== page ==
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July 6, 2021

Simulation City: Introducing Waymo's most advanced simulation system yet for autonomous driving

  • Technology
A side by side of video footage from the Waymo Driver in San Francisco (left) next to the same scene rendered in Waymo's Simulation City (right)
A side by side of video footage from the Waymo Driver in San Francisco (left) next to the same scene rendered in Waymo's Simulation City (right)

At Waymo, we use simulation to advance the Waymo Driver's abilities in several ways. We can amplify our number of real-world miles to accelerate our Driver’s learning, prepare for rare events, train new models, validate new software, and even evaluate how the Waymo Driver would have performed in actual fatal crashes that have already occurred. For simulation to be valuable as a learning tool, it has to closely match our target domain – performing rider-only trips for Waymo One and goods delivery trips for Waymo Via in the real world– in which case, there is only one question that matters. Did the Waymo Driver safely and efficiently complete the trip?

To answer this question, Waymo created a software solution internally dubbed SimulationCity to add to our industry-leading evaluation tools. SimulationCity automatically synthesizes entire journeys to assess the Waymo Driver's performance – whether it's safely completing a 20-minute Waymo One rider-only trip across San Francisco or efficiently running an 11-hour goods-only Waymo Via trip from Phoenix to Dallas. The capability is enabled by the more than 20 million autonomous miles the Waymo Driver has collected on public roads, third-party data such as NHTSA Crash Data Systems and Naturalistic Driving Study Data, Waymo's unique access to Alphabet's state-of-art technical infrastructure, and the culmination of advancements in sensor simulation and machine learning techniques in areas such as intelligent agents, object trajectory generation, and high-quality automated data labeling. With the power of SimulationCity, we can significantly accelerate the development and deployment of the Waymo Driver – an “everything engine” that allows us to safely bring up new vehicle platforms, test them in new geographies and refine our operations so we can bring our technology to more people in more places.

Let's back up and see how it has all come together.

Creating realistic simulation

For simulation to be an effective tool, it has to closely represent the environment it's emulating to provide accurate insights into a system’s performance. What happens in simulation must be predictive of what happens in the real world to ensure you are simulating the right things. This requires minimizing the differences between the simulated and real world, from the way your sensors see to the way your agents react to changes in their simulated environments — and are statistically representative of the real world.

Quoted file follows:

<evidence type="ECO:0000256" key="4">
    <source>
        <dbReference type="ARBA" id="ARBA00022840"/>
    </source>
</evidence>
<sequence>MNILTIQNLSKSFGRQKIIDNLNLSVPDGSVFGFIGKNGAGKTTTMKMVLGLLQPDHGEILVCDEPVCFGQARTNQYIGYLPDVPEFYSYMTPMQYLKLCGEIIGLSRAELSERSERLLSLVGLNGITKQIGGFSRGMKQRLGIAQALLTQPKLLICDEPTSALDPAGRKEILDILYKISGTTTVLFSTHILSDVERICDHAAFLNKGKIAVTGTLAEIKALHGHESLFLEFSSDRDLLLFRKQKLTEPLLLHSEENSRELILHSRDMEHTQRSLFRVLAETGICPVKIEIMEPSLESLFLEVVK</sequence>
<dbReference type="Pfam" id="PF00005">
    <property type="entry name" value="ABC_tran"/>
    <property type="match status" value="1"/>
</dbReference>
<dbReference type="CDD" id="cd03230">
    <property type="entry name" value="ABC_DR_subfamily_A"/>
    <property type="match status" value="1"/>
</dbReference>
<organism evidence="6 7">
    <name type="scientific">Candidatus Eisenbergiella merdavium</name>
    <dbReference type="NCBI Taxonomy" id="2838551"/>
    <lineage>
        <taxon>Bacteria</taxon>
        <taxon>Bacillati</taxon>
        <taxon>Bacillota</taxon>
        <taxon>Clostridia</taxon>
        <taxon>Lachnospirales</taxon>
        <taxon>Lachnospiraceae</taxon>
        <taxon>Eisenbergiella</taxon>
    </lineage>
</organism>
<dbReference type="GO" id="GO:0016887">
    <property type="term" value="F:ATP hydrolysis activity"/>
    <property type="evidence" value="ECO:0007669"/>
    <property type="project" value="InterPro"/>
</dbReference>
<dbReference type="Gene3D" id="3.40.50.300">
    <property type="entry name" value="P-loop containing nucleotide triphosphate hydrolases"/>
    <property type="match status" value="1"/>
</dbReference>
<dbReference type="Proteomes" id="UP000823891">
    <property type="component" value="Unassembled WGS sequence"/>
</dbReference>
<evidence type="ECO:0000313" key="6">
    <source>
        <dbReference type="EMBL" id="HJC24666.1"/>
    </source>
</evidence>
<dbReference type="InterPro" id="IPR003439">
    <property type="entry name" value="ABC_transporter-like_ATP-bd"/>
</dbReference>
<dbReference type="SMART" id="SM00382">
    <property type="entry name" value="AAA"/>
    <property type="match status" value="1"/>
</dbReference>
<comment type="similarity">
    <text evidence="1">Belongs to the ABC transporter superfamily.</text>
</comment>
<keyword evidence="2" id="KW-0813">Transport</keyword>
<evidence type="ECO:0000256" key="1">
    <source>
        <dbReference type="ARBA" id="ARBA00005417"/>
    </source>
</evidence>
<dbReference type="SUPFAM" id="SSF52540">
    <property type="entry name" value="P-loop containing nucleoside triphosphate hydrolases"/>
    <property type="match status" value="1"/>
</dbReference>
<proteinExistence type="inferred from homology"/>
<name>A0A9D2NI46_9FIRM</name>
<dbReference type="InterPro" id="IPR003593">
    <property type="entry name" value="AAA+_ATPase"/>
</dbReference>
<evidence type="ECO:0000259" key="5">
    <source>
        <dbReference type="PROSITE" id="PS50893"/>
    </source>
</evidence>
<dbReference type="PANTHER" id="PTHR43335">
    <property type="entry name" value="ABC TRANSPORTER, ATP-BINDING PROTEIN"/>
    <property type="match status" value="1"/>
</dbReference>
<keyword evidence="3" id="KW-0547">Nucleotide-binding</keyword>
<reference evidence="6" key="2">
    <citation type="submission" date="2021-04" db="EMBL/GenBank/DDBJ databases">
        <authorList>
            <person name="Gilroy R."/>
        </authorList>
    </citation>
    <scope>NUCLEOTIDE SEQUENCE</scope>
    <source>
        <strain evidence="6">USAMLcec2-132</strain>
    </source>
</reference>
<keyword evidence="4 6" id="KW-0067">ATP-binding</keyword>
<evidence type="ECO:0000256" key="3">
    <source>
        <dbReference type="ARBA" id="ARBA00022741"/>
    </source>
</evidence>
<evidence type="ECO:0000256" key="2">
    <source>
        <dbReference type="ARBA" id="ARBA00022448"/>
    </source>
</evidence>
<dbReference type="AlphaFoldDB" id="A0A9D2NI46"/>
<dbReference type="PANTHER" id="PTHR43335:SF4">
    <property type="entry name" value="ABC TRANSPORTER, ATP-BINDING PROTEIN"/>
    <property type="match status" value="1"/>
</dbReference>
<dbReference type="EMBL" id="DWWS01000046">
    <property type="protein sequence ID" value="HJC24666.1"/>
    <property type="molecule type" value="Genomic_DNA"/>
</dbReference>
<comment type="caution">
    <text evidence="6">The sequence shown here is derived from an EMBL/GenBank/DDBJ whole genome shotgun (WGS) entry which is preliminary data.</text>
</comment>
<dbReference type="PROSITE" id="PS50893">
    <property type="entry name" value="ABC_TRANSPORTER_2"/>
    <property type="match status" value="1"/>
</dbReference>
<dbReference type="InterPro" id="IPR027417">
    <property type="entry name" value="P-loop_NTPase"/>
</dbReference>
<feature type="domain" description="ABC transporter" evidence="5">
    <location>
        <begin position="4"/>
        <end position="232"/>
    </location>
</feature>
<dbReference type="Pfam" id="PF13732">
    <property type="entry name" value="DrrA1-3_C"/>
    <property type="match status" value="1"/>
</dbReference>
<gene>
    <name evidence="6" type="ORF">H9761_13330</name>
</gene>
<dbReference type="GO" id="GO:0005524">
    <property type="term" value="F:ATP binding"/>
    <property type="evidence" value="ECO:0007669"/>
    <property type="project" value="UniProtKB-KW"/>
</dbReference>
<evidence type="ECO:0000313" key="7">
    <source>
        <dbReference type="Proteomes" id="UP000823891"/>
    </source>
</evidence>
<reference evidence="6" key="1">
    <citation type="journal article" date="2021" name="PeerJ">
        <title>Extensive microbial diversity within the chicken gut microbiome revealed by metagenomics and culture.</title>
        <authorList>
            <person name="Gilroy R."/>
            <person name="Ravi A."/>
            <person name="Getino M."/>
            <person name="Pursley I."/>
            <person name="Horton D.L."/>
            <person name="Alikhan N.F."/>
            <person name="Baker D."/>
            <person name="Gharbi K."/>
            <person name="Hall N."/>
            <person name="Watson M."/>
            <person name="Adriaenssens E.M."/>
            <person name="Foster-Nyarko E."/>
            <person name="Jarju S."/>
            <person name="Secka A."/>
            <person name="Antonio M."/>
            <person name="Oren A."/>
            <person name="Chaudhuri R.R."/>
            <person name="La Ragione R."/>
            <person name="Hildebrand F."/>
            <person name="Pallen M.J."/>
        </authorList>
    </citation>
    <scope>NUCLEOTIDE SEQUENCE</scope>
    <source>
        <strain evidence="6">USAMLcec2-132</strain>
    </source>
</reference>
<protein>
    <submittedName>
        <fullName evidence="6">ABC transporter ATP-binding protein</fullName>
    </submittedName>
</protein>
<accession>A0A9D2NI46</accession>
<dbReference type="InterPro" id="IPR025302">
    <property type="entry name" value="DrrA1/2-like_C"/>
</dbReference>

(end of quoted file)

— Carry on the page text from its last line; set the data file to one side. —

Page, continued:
Simulated lidar point clouds as the Waymo Driver autonomously navigates its virtual world

Waymo uses a robust suite of simulation tools to test and evaluate the Waymo Driver, from how it interacts with other road users to how its sensors see the world around it. The run above is a completely synthetic situation through the “lenses” of both our 360 and perimeter lidar.

One way we ensure statistical realism in our simulated world is by creating realistic conditions for our autonomous driving technology to experience. So, if the Waymo Driver is going through spring showers in Detroit at sunset in SimulationCity, we can recreate raindrops on our sensors and even simulate other minute details such as the dimming light and solar glare.

A hypothetical example illustrating the how the Waymo Driver reacts to the full distribution of behaviors it will encounter in the real world.

This illustrative example demonstrates how our SimulationCity software can draw a random outcome from a statistical distribution of the real world and create many scenarios with the matched behavior.

Just like it's not sufficient to only test in ideal conditions, it is not enough to test how autonomous driving technology reacts to just well-behaved or overly aggressive road users. We want to understand how the Waymo Driver reacts to the full distribution of behaviors it will encounter in the real world.

Suppose we simulate a tailgating scenario at an intersection. We want to understand as many various outcomes as possible and their likelihood to happen to evaluate the Waymo Driver's behavior. If we picked a random tailgating scenario, chances are the tailgater would brake in time. But it's important that we also assess how the Waymo Driver behaves if the tailgater doesn't brake in time, such as when that driver is distracted or inattentive. As we simulate more and more variations of the same scenario, we begin seeing a convergence of the distribution of outcomes between what we observe in simulation and the real world. SimulationCity also enables us to explore rare events, so as to create risky scenarios the Driver has never encountered before, but are still proven to be realistic and very useful.